Citation: Sandvik, H., B.-E. Sæther, T. Holmern,
J. Tufto, and S. Engen (2011) Quantifying risks and effects:
The Norwegian classification system for alien species. – Talk given at the XIth
Conference on the Ecology and Management of Alien Plant Invasions in Szombathely.
Most national classification schemes for alien species are based on
qualitative sets of criteria. Qualitative criteria have the benefit of requiring few data and
comparatively little time. Quantitative sets of criteria, on the other hand, can be argued to
outweigh these benefits by a number of important advantages: a classification of alien species
based on quantitative criteria is less vulnerable to subjectivity and arbitrariness; it is
transparent and testable; it is easily adjustable to new knowledge about the biology of the
species or to changing environmental conditions; it is comparable across different taxa;
it allows a standardised treatment of uncertainty or data paucity. All of this increases the
legitimacy of the resulting classification, both in terms of scientific legitimacy of the
results, and of political legitimacy of the management action derived from these results.
We present a novel classification system of alien species, which is based on quantitative
criteria, and which will be the basis of the revision of the earlier Norwegian Black List.
The main feature of the proposed classification system is that it is two-dimensional:
alien species are assessed along two independent axes, a spread axis and an ecological
effect axis. By addressing these two properties of alien species separately, the resulting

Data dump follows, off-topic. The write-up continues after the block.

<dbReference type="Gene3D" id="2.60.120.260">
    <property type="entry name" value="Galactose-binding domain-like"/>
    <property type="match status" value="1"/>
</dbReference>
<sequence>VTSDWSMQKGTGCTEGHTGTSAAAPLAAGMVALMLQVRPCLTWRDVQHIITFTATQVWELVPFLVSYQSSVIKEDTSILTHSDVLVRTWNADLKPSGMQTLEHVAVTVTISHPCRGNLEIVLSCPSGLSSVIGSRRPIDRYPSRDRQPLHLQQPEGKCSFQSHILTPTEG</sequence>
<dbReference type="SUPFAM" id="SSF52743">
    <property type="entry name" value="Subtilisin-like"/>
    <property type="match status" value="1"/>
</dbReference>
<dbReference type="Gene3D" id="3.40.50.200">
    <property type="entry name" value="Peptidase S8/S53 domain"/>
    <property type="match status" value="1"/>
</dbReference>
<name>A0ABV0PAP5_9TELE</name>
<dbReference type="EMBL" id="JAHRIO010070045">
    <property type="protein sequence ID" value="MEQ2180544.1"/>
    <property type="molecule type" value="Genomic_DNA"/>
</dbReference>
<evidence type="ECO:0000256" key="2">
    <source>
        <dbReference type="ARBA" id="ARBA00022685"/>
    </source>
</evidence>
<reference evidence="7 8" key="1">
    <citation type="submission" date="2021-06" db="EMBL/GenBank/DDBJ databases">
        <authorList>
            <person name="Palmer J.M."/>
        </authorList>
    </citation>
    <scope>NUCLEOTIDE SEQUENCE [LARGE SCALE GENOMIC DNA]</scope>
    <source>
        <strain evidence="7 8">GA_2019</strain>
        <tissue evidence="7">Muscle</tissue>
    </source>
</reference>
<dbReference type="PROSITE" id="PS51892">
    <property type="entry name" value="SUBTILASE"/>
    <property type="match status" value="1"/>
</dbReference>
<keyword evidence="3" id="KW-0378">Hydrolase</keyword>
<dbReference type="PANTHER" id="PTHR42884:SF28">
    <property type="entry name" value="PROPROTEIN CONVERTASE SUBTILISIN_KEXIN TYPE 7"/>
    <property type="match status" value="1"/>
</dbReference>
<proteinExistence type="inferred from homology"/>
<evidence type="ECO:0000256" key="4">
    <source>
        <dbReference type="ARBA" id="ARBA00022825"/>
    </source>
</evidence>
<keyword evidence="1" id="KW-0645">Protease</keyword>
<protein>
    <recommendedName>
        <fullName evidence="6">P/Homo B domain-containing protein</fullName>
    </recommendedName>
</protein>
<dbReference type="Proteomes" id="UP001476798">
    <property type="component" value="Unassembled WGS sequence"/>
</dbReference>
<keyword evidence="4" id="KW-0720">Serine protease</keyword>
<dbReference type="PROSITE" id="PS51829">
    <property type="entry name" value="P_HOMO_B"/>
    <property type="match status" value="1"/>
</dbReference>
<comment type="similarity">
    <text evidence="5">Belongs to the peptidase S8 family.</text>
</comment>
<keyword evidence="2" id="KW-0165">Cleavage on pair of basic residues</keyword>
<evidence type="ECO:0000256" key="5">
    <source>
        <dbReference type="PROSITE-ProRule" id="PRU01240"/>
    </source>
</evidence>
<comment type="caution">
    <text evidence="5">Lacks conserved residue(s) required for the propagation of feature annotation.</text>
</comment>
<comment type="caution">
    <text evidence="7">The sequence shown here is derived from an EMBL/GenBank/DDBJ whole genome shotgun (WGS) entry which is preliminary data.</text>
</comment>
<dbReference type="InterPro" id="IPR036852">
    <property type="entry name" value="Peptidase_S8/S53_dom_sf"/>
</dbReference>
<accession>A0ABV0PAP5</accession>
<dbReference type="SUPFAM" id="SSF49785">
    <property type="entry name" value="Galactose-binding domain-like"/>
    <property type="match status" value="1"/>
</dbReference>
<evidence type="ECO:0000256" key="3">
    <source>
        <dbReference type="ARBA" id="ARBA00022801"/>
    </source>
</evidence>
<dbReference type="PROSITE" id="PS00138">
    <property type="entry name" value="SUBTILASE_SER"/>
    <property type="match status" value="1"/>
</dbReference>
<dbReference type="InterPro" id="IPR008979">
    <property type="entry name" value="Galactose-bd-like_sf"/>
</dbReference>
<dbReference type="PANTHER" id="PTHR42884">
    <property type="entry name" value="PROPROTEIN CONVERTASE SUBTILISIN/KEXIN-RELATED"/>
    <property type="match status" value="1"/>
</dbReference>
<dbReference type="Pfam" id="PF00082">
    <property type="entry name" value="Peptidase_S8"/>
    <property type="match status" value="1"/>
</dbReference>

classification is more informative.
The placement of alien species along each of the two axes is determined on the basis of a
number of different criteria. Spread/establishment risk is determined based on the estimated
spread velocity; on the populations’ expected lifetime as derived from a population viability
analysis; and on the proportion of different habitat types that are projected to be occupied
by the species. Ecological effect is inferred from interactions with native species; from
state changes brought about in natural habitat types; and from the probability of transmission
of genetic material and/or diseases or parasites to native species. Effects on threatened
native species or native key species, and state changes in threatened or naturally rare
habitat types, receive greater weight.
Along each axis, the species receives the highest category in which at least one criterion
is fulfilled. This takes the precautionary principle into account, and allows at the same
time the classification of species with incomplete data. Uncertainty is incorporated by means
of confidence intervals.
Related publications: The set of criteria has now been published in
Biodiversity and Conservation.